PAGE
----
Jones liked working at the stand. Before he became ill, he loved wiping down the tables, where people would stop for strawberry shortcake or a milk shake. It gave him a chance to talk to his customers.
One day, a woman walked in with a small flat of berries that was half eaten. She told Gude she didn't like them, and Gude didn't know what to do. He got Jones.
Standing in a strawberry field recently, Joey and Trenda Gude recounted the much-repeated family tale.
"Hello, madam, how can I help you?" Joey Gude said, recounting what his father-in-law said.
The woman explained her issue with the berries.
"Madam," Jones said. "You keep them, and you pick out any two on the shelf, and you take them."
She protested a little but took the free berries. After she left, Jones turned to his son-in-law.
"You see that, son?" he said. "She'll be back."
Jones didn't have much education. He could hardly read and write, his daughter said.
"But, buddy," she said. "He was the most brilliant man I ever knew."
• • •
Two weeks before Jones' last birthday, Trenda Gude asked her dad what he wanted.
"I want one day to feel good," she recalls him saying.
On Aug. 10, Jones kicked off his birthday with a Gulf Coast Produce shareholders' meeting. He ate lunch with the owners, the sales team and his family. He had his picture taken next to his birthday cake, which had a green tractor on top.
"It was a good day," Gude said, tears welling in her eyes. "God granted him that."
The next morning, she picked up her father so they'd make a 9 a.m. doctors appointment in Gainesville.
It was 8:24 a.m., and she was going 80 mph in the fast lane, just south of Bushnell, when Jones turned to her and said, "Doll, I'm having one of those episodes."
"I feel empty," he said.
Jones seized and had a heart attack.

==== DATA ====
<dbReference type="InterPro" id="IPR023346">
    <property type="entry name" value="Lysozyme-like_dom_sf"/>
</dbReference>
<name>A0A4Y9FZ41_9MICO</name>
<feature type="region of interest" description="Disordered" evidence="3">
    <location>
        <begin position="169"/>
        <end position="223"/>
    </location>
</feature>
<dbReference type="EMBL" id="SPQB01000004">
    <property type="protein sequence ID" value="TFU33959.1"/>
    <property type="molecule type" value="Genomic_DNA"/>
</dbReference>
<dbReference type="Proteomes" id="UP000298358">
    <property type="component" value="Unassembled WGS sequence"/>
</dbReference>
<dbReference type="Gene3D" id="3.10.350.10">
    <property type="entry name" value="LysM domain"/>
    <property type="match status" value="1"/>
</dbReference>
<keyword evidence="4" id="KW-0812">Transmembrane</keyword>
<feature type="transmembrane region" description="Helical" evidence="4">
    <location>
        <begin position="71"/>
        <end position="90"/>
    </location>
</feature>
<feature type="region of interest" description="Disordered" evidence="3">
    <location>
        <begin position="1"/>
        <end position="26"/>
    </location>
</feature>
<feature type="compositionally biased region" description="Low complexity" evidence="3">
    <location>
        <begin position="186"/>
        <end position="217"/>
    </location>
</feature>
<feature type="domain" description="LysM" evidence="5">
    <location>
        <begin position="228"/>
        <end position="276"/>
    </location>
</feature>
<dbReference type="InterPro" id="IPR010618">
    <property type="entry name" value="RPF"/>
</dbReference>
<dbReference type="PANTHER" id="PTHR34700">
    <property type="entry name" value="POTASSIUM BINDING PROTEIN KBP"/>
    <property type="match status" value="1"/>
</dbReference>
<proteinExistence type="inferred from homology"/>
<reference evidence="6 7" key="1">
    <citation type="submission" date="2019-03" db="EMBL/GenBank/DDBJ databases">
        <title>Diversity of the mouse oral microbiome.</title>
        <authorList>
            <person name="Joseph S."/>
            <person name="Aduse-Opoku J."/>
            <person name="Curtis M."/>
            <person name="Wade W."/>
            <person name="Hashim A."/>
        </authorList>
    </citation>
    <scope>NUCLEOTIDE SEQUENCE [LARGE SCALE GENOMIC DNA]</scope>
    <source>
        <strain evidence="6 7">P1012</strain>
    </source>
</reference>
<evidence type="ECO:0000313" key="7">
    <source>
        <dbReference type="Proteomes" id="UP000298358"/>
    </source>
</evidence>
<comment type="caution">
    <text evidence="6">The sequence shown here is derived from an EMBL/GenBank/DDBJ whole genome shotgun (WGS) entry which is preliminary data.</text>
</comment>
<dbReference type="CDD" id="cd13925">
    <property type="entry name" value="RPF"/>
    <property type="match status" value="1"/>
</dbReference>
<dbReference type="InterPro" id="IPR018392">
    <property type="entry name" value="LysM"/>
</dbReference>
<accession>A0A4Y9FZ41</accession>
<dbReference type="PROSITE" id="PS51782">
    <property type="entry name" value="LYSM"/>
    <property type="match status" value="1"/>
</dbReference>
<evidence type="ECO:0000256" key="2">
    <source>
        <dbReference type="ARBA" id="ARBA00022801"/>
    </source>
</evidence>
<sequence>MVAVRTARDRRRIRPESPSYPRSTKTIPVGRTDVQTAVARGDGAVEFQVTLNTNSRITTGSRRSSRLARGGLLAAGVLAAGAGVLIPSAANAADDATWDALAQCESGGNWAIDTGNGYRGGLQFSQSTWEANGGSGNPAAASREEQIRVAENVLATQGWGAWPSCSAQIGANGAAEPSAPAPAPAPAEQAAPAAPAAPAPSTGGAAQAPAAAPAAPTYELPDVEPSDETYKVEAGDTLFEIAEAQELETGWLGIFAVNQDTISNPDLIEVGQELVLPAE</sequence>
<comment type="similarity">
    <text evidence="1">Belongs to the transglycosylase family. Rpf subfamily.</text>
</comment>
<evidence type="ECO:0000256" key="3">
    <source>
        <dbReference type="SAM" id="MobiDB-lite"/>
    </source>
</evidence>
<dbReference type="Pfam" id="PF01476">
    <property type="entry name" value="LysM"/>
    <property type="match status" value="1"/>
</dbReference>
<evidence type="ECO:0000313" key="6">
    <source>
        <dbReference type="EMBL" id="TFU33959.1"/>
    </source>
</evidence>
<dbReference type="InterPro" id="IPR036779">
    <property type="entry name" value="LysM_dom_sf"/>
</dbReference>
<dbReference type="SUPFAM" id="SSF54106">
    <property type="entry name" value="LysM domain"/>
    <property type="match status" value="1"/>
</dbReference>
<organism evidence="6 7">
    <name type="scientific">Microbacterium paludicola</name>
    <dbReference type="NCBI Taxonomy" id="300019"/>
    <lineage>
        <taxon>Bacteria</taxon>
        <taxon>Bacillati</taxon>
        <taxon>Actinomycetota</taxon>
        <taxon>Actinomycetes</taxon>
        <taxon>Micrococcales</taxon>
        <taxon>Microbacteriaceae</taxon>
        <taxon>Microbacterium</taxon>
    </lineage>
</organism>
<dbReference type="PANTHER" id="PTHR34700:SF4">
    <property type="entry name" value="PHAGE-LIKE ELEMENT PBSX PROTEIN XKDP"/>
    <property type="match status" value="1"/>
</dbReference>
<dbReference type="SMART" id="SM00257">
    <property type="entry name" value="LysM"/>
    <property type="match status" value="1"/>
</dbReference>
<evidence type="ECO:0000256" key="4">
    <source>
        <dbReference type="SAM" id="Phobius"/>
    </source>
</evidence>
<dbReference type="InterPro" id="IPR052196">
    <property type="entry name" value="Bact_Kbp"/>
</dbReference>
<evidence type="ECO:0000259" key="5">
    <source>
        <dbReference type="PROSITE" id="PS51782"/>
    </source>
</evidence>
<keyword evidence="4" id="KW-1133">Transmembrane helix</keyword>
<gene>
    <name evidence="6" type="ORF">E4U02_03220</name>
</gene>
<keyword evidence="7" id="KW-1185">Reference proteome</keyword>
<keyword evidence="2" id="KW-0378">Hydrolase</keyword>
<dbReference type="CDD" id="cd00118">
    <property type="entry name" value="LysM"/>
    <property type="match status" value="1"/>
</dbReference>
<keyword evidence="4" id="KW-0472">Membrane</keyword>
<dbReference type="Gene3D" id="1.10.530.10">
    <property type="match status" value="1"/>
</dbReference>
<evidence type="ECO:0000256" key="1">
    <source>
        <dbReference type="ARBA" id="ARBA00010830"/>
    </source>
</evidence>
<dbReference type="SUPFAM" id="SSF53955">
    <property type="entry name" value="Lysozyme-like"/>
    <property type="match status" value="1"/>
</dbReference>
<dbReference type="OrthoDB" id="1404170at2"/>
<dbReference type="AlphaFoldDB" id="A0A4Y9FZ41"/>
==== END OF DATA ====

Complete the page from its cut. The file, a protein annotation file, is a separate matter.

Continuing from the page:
Adrenaline starting rushing through Gude. Doctors had told her a heart attack would probably kill her father because of complications due to the amyloidosis. He needed a defibrillator but could not have one implanted until a month of satisfactory tests came back. He had one week to go.
The next exit was 7 miles away. Gude pulled over at mile marker 334.4 and called 911.
She started giving her father CPR.
"He was already with Jesus at that point," she said. "He didn't suffer."
• • •
Nearly 1,000 people attended Jones' funeral at First Free Will Baptist Church in Seffner.
The church had to cut off the three-hour viewing, even though people were still waiting in line.
"He had such a heart for kids," said the church's associate pastor, Roger Duncan II. "He was always donating money to help kids in our school, to help kids in our church, paying for kids who didn't have money to go to youth camp. The Lord blessed him financially, but he was the ultimate giver."
Jones invested in people's lives, — from the annual pool party he hosted each year to honor his grandchildren's achievements to the sunflowers he planted for the public.
As his family planned Jones' funeral, they decided they wanted to pass out a fitting remembrance.
"He sowed seeds in so many people's lives," one of his nieces said. "What's better than sunflower seeds?"
At the funeral, each guest received an envelope with Jones' smiling face on the front. Inside, were sunflower seeds.
Jessica Vander Velde can be reached at firstname.lastname@example.org or (813) 661-2443.